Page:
Now that's a plus. How often I tried signing for a package holding the receipt up against the door and, when the ink ran out, believing the ball point pen had run out of ink. It seems to me it's taken them a long time to work that snag out. Someone saw it as a problem; when I realized ink couldn't run up into the pen I just leaned down, balanced the receipt on my knee, and signed. There are people like me who are quite satisfied with the status quo. There are others who wish things were easier and then they come up with ways to make it so. I hated to retype things so I had to find a way to cover up mistakes. I used a cotton swab dipped into Johnson's White Shoe Polish but never thought of inventing Liquid Paper - better known as "white-out" - as Bette Nesmith did. Who, me? An inventor? Naaaah. I struggled putting on eye make-up until I found a magnifying mirror. That was invented by the wife of the late Frankie Laine, who was having the same problem. These are little advances where necessity really proves to be the mother of invention. We could say I wish there were this or that and we'd feel it would someday come. But every advance in the technological age is so far ahead of itself that potential customers sit back and wait for the next innovation to be announced and the current one to go on sale. Are we going so fast into the future that we're not having those present moments we're told to savor - stopping to smell the roses, so to speak? Generations X and Y are really into the pleasurable time with their Apple iPods as they store music, play music and marvel at all they are able to do. The device was the most sought-after gift during the holidays and now the prices are going down. We can look for the next level of portable, wireless, devices to boggle our minds before being relegated to instant obsolescence. I'm at a crossroads right now. This second half of my life has been as if I were shot out of a cannon at age 35 with hardly a moment to look around as everything started happening all at once.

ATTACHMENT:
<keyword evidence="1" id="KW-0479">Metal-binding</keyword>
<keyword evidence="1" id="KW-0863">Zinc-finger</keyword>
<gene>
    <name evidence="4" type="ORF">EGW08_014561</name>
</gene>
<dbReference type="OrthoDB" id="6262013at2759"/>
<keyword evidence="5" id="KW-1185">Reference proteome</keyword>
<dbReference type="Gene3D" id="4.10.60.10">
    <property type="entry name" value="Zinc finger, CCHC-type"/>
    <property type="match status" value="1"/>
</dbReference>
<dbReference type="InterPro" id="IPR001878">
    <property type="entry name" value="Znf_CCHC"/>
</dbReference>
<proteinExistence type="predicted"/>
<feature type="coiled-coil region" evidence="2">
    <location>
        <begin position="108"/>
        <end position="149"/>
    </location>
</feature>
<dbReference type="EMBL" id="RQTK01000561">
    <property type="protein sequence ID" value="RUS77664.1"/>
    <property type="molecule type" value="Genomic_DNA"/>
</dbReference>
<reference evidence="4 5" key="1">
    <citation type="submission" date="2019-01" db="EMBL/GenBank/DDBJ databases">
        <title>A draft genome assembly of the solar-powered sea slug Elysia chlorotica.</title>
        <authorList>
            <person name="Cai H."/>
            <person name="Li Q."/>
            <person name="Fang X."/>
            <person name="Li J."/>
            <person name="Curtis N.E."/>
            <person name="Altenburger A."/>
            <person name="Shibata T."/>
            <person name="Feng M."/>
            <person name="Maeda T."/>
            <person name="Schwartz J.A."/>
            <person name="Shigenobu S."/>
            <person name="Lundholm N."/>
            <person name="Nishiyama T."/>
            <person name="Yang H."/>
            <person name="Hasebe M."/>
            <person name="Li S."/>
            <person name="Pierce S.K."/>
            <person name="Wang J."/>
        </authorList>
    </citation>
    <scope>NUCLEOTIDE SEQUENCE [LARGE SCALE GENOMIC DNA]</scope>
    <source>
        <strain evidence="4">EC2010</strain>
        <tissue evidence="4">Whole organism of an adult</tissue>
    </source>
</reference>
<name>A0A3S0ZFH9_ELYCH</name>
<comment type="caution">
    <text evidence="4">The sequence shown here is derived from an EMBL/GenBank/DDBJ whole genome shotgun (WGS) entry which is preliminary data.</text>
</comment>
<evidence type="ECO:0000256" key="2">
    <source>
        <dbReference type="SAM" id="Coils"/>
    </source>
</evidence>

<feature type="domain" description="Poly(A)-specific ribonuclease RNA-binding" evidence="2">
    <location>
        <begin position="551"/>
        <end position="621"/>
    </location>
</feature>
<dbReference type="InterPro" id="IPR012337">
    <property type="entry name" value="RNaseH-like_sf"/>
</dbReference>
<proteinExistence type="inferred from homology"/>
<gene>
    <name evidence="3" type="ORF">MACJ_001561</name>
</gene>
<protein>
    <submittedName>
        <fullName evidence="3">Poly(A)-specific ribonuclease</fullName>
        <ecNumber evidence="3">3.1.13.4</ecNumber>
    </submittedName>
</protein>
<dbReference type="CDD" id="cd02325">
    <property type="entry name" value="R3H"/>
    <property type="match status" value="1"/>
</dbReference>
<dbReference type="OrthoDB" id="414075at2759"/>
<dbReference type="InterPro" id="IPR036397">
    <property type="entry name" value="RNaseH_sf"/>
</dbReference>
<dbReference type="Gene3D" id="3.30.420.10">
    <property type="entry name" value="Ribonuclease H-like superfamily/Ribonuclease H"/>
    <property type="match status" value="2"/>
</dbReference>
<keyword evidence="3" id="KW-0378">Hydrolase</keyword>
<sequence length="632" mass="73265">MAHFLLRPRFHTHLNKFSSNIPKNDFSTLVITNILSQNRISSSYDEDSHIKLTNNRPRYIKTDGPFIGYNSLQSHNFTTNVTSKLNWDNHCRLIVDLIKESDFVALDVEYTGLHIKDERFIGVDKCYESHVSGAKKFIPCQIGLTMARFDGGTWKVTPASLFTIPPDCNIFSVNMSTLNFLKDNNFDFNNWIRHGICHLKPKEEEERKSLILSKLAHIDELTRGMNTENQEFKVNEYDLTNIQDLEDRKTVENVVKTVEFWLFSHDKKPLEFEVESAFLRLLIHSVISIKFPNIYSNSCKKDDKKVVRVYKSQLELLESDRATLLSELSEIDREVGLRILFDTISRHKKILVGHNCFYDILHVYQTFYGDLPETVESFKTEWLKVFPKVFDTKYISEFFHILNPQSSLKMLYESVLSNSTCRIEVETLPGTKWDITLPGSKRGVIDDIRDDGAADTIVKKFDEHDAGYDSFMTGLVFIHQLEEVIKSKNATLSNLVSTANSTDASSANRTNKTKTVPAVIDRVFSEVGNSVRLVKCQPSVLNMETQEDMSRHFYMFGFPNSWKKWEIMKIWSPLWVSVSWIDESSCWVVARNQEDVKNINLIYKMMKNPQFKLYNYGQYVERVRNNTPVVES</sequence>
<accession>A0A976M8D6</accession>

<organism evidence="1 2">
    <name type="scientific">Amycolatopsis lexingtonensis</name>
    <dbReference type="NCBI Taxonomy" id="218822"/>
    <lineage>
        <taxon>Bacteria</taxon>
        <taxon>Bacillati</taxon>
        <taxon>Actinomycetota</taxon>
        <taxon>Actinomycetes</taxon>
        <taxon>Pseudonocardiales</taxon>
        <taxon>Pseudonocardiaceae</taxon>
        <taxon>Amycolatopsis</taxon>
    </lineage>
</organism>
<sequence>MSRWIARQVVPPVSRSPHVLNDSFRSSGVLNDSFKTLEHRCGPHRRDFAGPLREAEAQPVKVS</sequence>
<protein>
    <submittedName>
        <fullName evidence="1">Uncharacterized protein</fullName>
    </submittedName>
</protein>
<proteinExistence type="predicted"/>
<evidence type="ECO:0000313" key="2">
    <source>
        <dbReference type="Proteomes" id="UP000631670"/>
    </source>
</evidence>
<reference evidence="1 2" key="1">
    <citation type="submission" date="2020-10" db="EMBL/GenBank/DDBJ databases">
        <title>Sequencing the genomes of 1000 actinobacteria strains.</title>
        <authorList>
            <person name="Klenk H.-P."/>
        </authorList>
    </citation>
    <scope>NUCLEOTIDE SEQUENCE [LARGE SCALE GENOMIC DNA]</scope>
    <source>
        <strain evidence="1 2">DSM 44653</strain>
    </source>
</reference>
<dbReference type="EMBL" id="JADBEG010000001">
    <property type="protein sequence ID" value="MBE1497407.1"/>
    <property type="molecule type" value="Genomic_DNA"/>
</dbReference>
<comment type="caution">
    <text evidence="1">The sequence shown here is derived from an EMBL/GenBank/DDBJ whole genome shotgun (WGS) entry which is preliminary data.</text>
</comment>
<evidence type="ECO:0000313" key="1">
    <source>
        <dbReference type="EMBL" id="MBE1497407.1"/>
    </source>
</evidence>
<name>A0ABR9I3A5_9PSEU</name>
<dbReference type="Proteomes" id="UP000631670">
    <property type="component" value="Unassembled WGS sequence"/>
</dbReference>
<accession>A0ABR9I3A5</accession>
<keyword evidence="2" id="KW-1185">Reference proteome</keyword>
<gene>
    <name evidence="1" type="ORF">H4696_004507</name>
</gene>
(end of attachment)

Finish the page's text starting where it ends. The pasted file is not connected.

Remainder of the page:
New things come before we get comfortable with the old. I can buy more memory for my computers but I can't buy time for experiencing what will become memories. The first half of my life was filled with things to remember, things that were supreme in their own moments, memories I can think about and see again. Obviously not everyone is looking forward to what's up ahead; I just visited eBay and typed in "fountain pens." There were 4,190 items for sale. The buyers won't be looking for pens. What is being sought is an individual comfort zone. Holding a fountain pen like one they once used might do it for some; storing songs from the '70s in their iPod might do it for Generation X, as listening to Hoagy Carmichael's "Stardust" soothes me. The time when the past could conceivably be prologue is long gone. Generation Y is at its peak moment. If this whirlwind they're enjoying is any indication of the future, then - well then, nothing. I can't fathom the direction technology will take them. However, not to worry. It's all they'll know; they'll be prepared to handle whatever comes along just as I knew what to do if my pancil point broke. I was prepared. I had to get up, get the butcher knife, hold it behind my back for safety while walking, then stand over the wastebasket, where I shaved the tip of the pencil to an evenly sharpened point. I learned by watching others. Today's up-and-comers learn and speak the language of high technology. They are living through their past, and it is prologue for them at the same time. They can't look back to the era of ink-stained fingers. To some degree, just about everything they have now, they have always had.